Another 7:
    Laulala C
    Sivivatu
    Anesi
    Laulala N
    Fekitoa
    Tamanivalu
    Halai



  • @rotated said in Scotland is Rugby's biggest poacher - study.:

    Tough to say Scotland is 'poaching' from England given they aren't sovereign countries and have no significant geographic or economic boundaries.

    This. Flawed study IMHO.

    For example, a number of the Welsh 'overseas' players 'poached' from England had played age grade rugby for Wales. Some were even sons of former Welsh internationals.



  • Not necessarily flawed data wise (for the most part), but certainly an unnecessary use of the direct link to poaching when the data purely looks at birthplace.

    England, for example, can hardly be accused of poaching the cream of Germany rugby. They were just forces kids.

    It's interesting all the same.



  • Birthplace throws up strange ones like Brad Thorn. Yes he was born in NZ - but the NZ rugby development system had less to do with developing him into a professional rugby player than any AB in the past 20 years.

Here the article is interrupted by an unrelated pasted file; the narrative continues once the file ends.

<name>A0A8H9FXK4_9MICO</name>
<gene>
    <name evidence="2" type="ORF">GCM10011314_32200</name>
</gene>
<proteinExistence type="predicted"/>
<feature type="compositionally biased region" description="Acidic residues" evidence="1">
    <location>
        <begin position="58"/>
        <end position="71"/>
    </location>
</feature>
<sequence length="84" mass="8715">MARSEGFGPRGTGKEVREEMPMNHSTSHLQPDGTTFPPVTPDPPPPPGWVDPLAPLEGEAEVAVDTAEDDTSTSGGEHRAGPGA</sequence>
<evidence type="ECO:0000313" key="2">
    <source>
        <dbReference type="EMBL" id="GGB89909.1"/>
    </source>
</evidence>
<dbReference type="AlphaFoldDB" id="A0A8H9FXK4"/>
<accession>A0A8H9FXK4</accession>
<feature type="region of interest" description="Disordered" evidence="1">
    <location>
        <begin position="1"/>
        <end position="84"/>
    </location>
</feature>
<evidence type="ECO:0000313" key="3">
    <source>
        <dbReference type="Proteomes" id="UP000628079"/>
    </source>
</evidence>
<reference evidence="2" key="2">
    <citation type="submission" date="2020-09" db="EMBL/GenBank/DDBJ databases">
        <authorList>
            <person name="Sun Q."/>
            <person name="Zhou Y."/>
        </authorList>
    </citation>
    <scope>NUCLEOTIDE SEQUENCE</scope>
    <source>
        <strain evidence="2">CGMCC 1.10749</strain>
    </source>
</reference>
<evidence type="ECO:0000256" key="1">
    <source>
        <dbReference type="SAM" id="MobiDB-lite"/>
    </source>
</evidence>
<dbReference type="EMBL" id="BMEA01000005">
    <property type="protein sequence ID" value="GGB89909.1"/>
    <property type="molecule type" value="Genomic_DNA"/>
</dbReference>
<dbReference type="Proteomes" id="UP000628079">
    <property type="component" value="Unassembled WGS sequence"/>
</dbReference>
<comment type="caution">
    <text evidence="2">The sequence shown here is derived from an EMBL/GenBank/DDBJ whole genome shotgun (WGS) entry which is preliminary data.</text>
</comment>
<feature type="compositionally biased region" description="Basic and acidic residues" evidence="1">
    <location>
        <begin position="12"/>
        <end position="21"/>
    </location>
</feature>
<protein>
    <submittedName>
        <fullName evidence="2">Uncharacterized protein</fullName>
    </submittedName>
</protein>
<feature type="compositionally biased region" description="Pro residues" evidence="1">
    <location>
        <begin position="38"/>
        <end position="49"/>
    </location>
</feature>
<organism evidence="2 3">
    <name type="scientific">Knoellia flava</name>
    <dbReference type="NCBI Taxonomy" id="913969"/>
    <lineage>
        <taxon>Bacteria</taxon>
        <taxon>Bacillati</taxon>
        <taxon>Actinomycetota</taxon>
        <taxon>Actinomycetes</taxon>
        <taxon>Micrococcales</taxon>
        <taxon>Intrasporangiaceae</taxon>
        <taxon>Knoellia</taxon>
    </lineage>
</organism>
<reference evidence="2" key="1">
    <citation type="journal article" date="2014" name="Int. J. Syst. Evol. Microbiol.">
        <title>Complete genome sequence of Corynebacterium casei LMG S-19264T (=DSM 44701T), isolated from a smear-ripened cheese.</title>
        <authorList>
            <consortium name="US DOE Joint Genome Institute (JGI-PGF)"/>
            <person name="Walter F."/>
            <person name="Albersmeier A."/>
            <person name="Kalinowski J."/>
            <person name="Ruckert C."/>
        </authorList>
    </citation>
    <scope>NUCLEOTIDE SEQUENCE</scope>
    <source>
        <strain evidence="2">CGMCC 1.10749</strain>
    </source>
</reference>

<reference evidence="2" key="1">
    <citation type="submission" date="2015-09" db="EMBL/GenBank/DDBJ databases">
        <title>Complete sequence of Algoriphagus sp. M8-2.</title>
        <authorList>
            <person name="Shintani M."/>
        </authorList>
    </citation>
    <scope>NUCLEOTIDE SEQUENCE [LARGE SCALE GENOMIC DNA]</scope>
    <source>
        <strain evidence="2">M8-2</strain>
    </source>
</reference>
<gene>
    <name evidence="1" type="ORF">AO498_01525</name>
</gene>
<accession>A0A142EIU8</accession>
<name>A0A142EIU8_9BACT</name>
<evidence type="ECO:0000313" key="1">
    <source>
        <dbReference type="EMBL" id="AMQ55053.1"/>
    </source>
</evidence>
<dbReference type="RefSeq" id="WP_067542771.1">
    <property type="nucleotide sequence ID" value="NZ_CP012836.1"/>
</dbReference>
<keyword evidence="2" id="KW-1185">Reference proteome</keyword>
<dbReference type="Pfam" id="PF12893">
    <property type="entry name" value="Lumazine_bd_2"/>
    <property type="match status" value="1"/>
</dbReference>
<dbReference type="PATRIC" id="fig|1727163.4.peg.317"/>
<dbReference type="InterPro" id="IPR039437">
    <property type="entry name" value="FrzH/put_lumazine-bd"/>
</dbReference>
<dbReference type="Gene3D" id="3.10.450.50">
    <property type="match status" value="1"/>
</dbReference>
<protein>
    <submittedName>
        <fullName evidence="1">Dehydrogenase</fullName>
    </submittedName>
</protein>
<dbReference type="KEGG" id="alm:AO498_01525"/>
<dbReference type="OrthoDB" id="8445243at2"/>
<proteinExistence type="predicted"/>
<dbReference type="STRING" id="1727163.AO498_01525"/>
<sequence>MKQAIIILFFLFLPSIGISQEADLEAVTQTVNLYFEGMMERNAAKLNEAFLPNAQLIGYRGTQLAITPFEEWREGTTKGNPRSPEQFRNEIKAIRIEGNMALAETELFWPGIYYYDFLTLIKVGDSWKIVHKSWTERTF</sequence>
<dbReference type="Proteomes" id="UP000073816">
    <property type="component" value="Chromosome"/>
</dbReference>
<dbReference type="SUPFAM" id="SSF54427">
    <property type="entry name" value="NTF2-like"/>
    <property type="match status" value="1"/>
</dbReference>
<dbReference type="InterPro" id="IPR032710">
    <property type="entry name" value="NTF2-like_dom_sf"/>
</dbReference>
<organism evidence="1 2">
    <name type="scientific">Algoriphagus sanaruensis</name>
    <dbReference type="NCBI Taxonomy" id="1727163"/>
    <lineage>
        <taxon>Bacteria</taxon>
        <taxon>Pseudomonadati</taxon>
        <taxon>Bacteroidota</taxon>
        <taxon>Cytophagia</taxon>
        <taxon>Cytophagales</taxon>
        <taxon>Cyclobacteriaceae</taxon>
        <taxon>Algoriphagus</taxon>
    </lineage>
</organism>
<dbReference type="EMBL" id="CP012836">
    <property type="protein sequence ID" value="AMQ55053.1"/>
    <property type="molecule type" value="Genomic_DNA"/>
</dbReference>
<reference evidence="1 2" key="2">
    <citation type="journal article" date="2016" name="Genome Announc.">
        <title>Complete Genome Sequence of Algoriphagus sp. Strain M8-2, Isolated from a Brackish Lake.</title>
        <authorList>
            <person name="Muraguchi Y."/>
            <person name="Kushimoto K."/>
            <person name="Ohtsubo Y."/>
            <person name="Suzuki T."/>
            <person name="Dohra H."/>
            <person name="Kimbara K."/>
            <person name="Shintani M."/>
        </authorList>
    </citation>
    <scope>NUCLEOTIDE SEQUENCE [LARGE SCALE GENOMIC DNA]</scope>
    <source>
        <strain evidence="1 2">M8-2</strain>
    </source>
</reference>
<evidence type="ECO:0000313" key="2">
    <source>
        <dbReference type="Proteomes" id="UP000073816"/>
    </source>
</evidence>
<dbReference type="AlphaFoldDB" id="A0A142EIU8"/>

His case made even more dubious by the fact the represented Australia in league before and during his AB career and settled back in Australia as soon as his AB stint was over (sans Highlanders stint).

    At least in the case all those other guys they played in college/development/club system for a number of years before playing professionally - and almost all settled in NZ or maintain strong ties there.



  • @Margin_Walker said in Scotland is Rugby's biggest poacher - study.:

    Not necessarily flawed data wise (for the most part), but certainly an unnecessary use of the direct link to poaching when the data purely looks at birthplace.

    Hmmm ...

    Pretty much what we've been saying for 20 years. You've got to comsider context and all factors.



  • i notice the study doent take in the islands.seem to remember Samoa had the most players born out of there country at at least one world cup